The Doors Top 50 Countdown is getting very near the end and our statistics are as vital as ever... Let's go on with the show!
At #10 is the perfect example of how the Doors could write an amazing pop hit if they chose to. Hello, I Love You, the opening track and lead single from Waiting For The Sun (1968) was a Jim Morrison song. Originally one of the six demos The Doors recorded at World Pacific Jazz Studios in September 1965, Morrison wrote this about a dark lovely he’d lusted after on Venice Beach.
The song starts out as a jaunty pop ditty, with Morrison teasingly trying to attract the attention of his object of desire (even as he pokes fun at his own ambitions with lyrics like, “Do you hope to make her see you, fool?”). But by the end, he’s screaming in the frustration of one whose passion has been unreciprocated. It gives a harsher edge to what might otherwise have been just another slice of light-hearted teeny pop. Many thought the fuzz-toned melody was inspired by the Kinks’ All Day and All of the Night, but Krieger told Guitar World otherwise: “I told John [Densmore] to play something like Sunshine of Your Love. So, we ripped off the Cream, not the Kinks.”
But Ray Davies has continued to assert that the Doors' song was based on his. In a 2014 interview with Rolling Stone, Davies suggested that an out-of-court settlement had been reached with the Doors. You can decide for yourselves. Here's All Day and All of the Night by the Kinks:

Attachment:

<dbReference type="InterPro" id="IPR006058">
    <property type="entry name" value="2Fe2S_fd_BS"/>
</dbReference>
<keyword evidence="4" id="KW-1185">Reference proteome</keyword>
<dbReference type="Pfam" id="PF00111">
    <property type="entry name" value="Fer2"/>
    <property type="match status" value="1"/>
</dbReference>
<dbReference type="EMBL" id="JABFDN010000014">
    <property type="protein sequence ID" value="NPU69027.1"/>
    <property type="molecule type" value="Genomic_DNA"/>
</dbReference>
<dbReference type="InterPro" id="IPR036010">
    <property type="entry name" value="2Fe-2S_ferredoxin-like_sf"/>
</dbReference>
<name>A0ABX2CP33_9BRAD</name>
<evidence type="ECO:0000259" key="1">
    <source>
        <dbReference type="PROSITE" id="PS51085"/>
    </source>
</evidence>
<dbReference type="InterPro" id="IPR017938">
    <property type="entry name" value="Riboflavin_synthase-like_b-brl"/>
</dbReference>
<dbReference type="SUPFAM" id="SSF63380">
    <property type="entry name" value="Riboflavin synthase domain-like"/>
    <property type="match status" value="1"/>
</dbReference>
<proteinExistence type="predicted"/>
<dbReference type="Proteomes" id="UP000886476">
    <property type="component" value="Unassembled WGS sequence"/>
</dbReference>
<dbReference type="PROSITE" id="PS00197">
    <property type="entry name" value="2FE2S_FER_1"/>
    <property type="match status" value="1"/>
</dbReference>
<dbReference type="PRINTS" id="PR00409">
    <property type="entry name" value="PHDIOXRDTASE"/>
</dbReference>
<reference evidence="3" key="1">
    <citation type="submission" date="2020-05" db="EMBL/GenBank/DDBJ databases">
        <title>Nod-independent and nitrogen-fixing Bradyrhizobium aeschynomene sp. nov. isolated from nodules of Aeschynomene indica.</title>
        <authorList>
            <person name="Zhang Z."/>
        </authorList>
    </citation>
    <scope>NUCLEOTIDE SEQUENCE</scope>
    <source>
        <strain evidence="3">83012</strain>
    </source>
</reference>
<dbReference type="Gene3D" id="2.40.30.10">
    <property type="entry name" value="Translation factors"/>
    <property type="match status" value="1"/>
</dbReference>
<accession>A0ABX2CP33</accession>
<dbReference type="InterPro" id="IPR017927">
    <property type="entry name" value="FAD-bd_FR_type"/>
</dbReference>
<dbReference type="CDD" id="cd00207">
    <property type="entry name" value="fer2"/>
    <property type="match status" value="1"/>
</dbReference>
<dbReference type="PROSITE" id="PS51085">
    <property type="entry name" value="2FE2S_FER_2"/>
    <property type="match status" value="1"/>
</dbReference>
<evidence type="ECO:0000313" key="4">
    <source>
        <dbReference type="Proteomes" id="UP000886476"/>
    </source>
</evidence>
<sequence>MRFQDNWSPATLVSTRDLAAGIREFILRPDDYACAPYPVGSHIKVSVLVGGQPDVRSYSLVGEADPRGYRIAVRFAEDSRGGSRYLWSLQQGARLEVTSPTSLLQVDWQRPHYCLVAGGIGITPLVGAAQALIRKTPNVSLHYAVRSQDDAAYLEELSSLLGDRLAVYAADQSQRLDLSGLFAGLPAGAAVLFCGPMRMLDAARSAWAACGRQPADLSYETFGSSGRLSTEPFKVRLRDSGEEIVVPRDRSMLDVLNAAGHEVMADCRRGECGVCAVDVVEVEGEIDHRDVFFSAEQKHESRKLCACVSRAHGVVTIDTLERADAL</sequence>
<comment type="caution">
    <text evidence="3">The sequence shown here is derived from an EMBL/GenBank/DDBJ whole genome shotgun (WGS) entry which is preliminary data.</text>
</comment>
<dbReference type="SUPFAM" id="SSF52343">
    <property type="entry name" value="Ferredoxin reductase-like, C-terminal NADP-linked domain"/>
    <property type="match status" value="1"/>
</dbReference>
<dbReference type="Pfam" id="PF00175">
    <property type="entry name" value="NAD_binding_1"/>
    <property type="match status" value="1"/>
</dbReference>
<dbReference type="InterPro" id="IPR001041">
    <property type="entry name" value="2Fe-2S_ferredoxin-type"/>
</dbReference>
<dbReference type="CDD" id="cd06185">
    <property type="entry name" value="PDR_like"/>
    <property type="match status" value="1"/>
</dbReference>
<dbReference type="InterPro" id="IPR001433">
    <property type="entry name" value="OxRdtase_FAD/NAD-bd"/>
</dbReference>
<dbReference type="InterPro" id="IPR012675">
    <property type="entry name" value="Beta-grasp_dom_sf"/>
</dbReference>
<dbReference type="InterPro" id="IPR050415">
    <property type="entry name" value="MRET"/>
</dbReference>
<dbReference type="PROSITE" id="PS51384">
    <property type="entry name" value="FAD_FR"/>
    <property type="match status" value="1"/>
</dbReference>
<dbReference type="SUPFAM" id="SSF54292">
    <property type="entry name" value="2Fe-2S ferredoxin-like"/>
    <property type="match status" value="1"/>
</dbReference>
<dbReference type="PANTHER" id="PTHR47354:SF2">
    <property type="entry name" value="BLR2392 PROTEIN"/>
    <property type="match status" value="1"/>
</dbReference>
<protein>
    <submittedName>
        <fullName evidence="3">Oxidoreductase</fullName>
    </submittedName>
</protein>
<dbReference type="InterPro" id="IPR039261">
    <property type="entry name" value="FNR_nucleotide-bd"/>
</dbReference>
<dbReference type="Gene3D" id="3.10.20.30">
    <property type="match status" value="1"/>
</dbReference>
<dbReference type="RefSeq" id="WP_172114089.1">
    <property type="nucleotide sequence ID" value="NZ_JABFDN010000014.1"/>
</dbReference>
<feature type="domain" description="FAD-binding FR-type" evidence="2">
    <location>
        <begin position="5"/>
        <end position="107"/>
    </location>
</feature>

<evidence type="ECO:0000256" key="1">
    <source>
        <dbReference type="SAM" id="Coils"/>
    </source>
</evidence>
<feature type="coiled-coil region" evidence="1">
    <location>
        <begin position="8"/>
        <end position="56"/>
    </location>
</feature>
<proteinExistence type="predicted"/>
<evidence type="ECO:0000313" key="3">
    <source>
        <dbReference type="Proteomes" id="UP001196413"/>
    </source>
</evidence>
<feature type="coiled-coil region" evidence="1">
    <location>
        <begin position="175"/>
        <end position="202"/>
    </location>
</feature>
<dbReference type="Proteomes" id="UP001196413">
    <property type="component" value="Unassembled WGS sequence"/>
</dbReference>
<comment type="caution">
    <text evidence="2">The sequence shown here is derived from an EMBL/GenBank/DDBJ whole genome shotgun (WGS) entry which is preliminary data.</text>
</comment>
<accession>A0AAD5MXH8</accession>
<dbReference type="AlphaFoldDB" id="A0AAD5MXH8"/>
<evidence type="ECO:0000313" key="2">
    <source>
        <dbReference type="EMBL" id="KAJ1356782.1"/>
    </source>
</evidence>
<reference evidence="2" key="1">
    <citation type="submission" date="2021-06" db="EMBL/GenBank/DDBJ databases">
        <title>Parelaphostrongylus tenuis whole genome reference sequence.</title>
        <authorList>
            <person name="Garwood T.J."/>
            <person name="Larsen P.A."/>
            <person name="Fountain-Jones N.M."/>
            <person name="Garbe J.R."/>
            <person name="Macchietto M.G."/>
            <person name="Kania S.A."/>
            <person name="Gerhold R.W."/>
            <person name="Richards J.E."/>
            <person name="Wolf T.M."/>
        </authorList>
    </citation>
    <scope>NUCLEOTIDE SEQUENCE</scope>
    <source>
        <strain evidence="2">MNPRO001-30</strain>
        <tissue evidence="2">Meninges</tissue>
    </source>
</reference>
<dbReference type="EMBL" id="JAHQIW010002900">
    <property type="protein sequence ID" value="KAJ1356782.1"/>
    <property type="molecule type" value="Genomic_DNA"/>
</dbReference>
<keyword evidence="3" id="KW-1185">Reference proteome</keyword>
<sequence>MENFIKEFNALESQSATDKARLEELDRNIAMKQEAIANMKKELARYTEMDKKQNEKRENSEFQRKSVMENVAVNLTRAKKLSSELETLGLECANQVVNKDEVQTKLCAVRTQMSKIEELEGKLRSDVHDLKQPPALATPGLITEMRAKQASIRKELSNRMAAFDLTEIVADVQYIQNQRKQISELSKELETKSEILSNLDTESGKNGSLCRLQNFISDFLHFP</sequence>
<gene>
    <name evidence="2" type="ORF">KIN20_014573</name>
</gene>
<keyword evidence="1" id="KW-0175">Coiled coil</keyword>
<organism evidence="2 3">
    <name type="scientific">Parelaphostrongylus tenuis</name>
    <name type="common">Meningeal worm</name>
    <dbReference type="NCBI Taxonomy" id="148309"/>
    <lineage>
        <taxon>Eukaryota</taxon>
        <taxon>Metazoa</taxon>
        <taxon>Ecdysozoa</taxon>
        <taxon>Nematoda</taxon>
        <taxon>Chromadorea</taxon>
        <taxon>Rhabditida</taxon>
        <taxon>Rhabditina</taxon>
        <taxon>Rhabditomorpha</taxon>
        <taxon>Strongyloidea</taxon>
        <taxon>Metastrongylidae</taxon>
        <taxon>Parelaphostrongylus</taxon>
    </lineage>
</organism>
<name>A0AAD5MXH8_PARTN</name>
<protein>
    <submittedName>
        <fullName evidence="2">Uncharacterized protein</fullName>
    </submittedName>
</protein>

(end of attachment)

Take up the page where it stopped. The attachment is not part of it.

... And here's Sunshine Of Your Love by Cream:
At the time this 1968 single was released, stereo 45 rpm records were generally unknown - especially in the Top 40 format. This recording by the Doors was promoted as the first rock 45 rpm record in stereo. It includes a long musical sweep about 1:20 into the song, starting at the left channel and panning across into the right channel, in a very ostentatious demonstration of stereo effect.
The single was the Doors' second #1 hit in the US and their first in Canada. It also made the top 20 in the UK, the Netherlands, Switzerland, and New Zealand. Here it is:
There have been numerous covers of the song. Here are the Cure:
Here are the Eurythmics:
... And here's the late Cory Monteith from Glee:
At #9 is a song from the same album, in fact, the closing track. And it's oh, so different from the opening track. Five To One is such a raw, punch-in-your-gut song. ‘No one here gets out alive’ sang Morrison on a tale of open revolution, thickened by masculine lust and the immortally stuttered, ‘Ya walk across the floor with a flower in your hand...’ which is addressed to a prostitute.